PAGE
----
Finally, of course, there is the doneness temperature. Sausage is, by definition, ground meat, so the chance of bacterial contamination is not insignificant. And though they are cured, they are not bacteria-proof. So we need to cook them to 160°F (71°C). Use a thin probe, like the 2.5” needle probe, to keep an eye on the sausages, and set your meat-channel high-temp alarm on your Smoke X2, then verify the doneness temp with your Thermapen ONE.
Ice-bathing the sausages
One final thermal thought, before we move on. If you’re smoking your sausages to save for later, perhaps vacuum packing them for freezing, or just getting them ready to eat tomorrow, you’ll want to plunge the links into an ice bath for a few minutes. This arrests the cooking and prevents some degree of shriveling. And they’ll be ready to pack and freeze sooner.
Customizing your hot links
This recipe is a great one, adapted from Chuds BBQ and GirlsCanGrill, but it can be just a starting point for you. Mix up your meats—toss in some venison, for instance—or tweak the seasoning a little at a time. Up the heat with more cayenne and less paprika, or add a little dried marjoram for a more Polish-y taste. It’s all yours to modify and change to your liking. (Just don’t mess with the curing-salt-to-meat ratio. That one is chemistry and is very important.)
Then slowly smoke whatever you’ve created, pull it at the right temperature, and enjoy the best hotlinks you’ve ever had … because you designed them to be just what you like. Happy cooking!Print
- 3 lb lean beef (eye of round is perfect)
- 1 lb beef fat (not rendered), such as brisket trimmings
- 40 g salt
- 5 g Prague powder #1 curing salt (the ratio is 17 g cure per 15 lb meat; you can work out your needs based on your batch size)
- 6 g paprika
- 8g cayenne pepper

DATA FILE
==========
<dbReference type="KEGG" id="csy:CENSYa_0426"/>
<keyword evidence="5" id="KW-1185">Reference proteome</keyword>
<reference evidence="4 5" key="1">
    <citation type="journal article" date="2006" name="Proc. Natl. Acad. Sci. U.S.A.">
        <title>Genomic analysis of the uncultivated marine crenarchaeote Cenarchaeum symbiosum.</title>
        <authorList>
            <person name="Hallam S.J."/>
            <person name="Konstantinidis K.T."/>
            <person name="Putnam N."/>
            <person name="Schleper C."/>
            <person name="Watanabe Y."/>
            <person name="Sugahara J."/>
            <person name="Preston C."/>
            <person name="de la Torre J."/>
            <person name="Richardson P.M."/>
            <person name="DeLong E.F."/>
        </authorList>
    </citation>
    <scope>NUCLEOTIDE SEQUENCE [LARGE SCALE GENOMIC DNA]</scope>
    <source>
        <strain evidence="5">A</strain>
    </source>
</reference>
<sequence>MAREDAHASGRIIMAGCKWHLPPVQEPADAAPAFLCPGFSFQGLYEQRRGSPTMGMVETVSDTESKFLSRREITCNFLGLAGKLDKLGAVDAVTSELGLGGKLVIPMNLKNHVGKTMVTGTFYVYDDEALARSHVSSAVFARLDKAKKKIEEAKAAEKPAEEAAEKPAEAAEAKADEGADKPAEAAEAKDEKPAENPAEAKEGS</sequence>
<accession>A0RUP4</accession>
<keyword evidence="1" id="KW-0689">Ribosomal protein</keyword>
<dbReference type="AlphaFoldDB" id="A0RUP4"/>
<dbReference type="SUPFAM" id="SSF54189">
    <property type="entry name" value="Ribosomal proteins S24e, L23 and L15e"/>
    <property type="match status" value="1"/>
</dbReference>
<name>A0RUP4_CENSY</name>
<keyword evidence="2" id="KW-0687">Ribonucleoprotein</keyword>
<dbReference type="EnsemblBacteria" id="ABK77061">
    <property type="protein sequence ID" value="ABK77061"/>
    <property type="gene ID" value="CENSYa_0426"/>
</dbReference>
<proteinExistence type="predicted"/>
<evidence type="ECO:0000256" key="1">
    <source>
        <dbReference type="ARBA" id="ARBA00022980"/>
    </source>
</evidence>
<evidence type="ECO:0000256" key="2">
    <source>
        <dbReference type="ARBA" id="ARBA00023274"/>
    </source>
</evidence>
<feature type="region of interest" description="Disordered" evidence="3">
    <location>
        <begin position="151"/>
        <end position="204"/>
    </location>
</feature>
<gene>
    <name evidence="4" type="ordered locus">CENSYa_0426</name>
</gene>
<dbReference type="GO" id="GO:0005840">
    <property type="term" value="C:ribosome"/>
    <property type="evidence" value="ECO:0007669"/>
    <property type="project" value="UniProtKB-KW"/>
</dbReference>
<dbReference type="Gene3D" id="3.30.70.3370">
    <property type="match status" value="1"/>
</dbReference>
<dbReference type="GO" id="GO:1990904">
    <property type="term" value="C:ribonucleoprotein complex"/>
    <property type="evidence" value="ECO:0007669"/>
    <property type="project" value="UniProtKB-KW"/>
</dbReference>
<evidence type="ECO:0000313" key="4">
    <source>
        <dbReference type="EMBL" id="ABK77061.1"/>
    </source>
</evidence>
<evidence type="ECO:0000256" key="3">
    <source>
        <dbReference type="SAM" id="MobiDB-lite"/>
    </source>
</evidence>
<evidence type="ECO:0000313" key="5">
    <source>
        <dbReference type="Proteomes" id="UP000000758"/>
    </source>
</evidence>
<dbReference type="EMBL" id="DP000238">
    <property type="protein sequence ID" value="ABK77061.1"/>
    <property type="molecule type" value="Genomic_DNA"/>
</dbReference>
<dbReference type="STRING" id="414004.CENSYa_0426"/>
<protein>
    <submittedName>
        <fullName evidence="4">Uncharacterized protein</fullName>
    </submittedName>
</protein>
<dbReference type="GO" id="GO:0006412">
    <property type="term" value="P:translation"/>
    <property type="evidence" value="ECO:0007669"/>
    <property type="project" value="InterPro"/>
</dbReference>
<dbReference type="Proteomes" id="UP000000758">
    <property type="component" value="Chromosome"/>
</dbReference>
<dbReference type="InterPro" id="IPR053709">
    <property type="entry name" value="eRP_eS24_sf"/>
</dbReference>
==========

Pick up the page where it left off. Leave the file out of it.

- 5 g mustard powder
- 7 g garlic powder
- 5 g onion powder
- 25 g ground black pepper
- 2 g ground mace
- 1 ½ C cold water
- 90 g dry milk powder
- Hog casings
- Cube and chill the beef and beef fat, then chill them in the freezer for about 30 minutes, alongside your grinder apparatus.
- Run the meat through the medium plate of your grinder into a bowl set into a larger bowl of ice.
- Mix the seasonings and cure together in a small bowl.
- Put the meat into the bowl of a stand mixer, and sprinkle on the cure/seasoning mix. Make sure the meat is still below 40°F (4°C).
- Mix the meat with the paddle attachment, adding the water as you go, until it forms a sticky, fibrous mass that clings to the walls of the mixer and the paddle.
- Stuff the meat into casings (not too tight or they will burst!) and twist it into links. Pop any bubbles in the casings with your Thermapen.
- Allow the links to sit, uncovered in the refrigerator overnight to cure and dry out just a little.
- The next day, preheat your smoker to 180°F (82°C). Set up an air probe attached to your Smoke X2 to monitor the temperature.
- Put the sausages in the smoker, insert a needle probe into one of them, and close the lid. Set the high-temp alarm on your Smoke X2 meat channel to 160°F (71°C).
- Smoke the sausages until the high-temp alarm sounds on your meat channel. It should take a few hours.
- Verify the internal temperature with your Thermapen ONE.
- If saving the sausages for later, plunge them into an ice bath to chill and stop cooking.
- Otherwise, dig in and enjoy!